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Participant Expectations and Guidelines

At Heartwood, it is our mission to provide outdoor play and learning environments that nourish the mind, body, and soul of all participants. It is understood by both the participant and caregivers that the Heartwood Behavior Expectations and Guidelines are essential for us to maintain a safe environment. Caregivers are required to read the following information with class participants.  


Respect Yourself 

  • Dress for the weather and bring changes of clothes so that you are comfortable no matter what the weather. 

  • Wear waterproof layers (raincoat and rain pants) when it is raining. 

  • Eat your own food – your family created your snacks and lunches to keep you healthy, energetic and strong. 

  • Bring and drink water, dehydration can catch up with you quickly. 


Respect Others 

  • Do not eat food from others lunchboxes/packs – every class participant has food packed just for them and their unique nutritional needs, which may include serious food allergies, and health-based or faith-based food restrictions. 

  • Include friends in activities, say “yes” when someone asks to join. 

  • Safe Touch Policy: Ask and get consent before touching others. 

  • Respect other’s projects and artwork, treat it gently, and only destroy it if given consent.   

  • Respect other’s safety boundaries, if someone doesn’t feel safe, respect them when they say “no” or want to stop.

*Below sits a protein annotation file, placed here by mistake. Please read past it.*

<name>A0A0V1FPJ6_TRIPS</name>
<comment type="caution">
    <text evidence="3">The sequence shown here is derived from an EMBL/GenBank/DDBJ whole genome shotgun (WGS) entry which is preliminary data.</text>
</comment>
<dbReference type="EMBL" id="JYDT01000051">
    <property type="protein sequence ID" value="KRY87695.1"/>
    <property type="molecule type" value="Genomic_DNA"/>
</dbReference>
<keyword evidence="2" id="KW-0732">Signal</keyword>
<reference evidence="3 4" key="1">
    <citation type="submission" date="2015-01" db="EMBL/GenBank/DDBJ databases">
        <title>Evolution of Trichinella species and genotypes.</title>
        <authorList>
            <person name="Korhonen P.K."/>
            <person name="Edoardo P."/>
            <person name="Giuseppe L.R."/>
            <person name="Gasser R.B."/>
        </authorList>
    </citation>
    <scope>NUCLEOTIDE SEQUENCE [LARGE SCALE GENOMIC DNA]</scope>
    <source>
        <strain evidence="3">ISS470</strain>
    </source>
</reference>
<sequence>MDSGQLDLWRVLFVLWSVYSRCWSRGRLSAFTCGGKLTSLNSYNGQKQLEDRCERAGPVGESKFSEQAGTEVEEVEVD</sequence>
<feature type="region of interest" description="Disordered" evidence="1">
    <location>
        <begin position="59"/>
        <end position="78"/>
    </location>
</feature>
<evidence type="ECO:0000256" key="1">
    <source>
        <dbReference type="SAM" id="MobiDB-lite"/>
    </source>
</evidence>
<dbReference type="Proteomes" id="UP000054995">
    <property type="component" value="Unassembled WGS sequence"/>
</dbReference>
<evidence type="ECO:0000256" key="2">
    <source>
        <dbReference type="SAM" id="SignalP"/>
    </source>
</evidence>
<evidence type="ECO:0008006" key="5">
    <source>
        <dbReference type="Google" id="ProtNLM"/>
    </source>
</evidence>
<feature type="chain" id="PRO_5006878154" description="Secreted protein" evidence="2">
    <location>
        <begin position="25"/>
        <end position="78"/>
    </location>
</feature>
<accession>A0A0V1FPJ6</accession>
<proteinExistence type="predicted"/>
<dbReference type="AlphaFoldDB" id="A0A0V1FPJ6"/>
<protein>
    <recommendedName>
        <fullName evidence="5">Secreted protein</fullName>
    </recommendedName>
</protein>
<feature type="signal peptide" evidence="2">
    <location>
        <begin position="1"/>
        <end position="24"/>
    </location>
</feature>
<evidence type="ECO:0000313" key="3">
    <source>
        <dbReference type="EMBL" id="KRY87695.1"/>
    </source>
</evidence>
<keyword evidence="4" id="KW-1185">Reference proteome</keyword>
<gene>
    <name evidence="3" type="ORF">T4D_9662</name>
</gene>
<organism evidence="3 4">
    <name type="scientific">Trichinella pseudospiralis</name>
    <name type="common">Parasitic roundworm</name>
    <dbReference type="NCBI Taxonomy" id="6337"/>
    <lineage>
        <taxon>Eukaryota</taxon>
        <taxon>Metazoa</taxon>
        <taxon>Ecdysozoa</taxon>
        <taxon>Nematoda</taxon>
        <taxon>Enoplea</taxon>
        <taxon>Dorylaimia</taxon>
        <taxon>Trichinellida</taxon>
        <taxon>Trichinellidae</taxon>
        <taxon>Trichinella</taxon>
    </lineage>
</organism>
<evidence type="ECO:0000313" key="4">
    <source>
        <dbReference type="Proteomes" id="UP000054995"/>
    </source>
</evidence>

• Consent matters. No means no. 

  • No gun play. 

  • No horseplay on the trails, remember that we share these spaces with hikers, walkers and bikers of all ages and abilities 

  • No screaming unless you’re hurt or need immediate help, screaming can feel scary to teachers, friends and the general public 

  • Leave toys and electronics at home so that your friends and teachers can focus on class activities 


Respect Nature  

  • Do not kill or harm living things. 

  • Do not feed or leave food waste for wild animals, animals are healthiest when eating food from nature. 

  • If animals/insects are moved from their home for observation, they must be put back. 

  • Animals should be placed in a bug box for observation, rather than held in a hand. 

  • Animals may be gently felt with one finger at the educator’s discretion.   

  • Forest materials/treasures/creatures stay in the forest.  

  • No digging deep holes in the grass/fields and fill human-created holes with dirt when you see them. 

  • Stay on trails when on hikes to minimize your impact on the wild spaces at the park. 


Be Safe 

  • Be always within sight and/or hearing distance of an educator so that if you have a safety emergency, help can reach you quickly.  

  • Give dogs space: No petting.  Dogs can’t speak but not all dogs feel comfortable being touched by strangers. 

  • Sticks/branches/logs used for shelter building may be longer than one arm’s length as long as one end of the stick is in contact with the ground at all times or 2 kids are working together as a team to move a heavy stick, one on each end of the stick/branch 

  • Sticks used for imaginative play may be no longer than one arm's length.  Walking sticks must be shorter than one’s shoulder.  Sticks are not allowed on hikes due to the close proximity of the kids and the potential for accidents.